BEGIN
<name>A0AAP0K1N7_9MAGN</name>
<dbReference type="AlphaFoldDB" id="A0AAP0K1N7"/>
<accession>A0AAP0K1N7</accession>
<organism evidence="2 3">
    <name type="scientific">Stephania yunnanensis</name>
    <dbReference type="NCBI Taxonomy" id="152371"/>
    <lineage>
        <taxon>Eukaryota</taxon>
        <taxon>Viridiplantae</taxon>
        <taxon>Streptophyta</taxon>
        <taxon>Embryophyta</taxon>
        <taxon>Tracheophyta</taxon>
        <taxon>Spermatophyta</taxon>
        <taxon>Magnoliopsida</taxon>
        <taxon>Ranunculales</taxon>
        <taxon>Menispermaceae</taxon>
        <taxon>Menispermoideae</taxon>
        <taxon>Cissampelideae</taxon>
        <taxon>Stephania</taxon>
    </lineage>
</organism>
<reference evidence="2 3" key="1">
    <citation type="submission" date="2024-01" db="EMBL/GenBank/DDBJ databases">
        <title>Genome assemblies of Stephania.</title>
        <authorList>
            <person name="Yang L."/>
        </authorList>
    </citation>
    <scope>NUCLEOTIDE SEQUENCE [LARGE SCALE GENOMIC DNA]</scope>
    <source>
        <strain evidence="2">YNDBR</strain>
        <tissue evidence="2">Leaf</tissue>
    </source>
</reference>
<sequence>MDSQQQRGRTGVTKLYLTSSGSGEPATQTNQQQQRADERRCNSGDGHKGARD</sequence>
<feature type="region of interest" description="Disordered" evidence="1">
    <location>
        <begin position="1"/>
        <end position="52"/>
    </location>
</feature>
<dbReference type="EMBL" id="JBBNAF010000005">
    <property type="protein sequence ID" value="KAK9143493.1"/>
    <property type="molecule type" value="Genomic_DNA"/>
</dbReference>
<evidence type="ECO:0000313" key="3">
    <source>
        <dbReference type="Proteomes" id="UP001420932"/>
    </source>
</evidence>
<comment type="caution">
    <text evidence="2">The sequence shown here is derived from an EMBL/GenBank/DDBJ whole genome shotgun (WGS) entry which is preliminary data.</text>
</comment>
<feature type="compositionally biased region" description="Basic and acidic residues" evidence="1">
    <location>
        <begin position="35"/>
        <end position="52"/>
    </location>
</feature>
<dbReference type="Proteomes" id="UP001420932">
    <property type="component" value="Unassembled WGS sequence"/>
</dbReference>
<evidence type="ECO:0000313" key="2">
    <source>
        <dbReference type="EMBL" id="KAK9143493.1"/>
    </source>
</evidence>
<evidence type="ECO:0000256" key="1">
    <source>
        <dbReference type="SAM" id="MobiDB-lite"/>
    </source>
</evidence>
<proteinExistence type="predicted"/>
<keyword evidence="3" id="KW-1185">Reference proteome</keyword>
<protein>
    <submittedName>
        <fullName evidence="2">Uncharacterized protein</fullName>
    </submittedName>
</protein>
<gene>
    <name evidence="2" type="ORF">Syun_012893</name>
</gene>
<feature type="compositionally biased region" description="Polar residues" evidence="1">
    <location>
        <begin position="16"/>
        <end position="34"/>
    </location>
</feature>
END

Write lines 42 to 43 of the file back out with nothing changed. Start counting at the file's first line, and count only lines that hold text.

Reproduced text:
<dbReference type="EMBL" id="JBBNAF010000005">
    <property type="protein sequence ID" value="KAK9143493.1"/>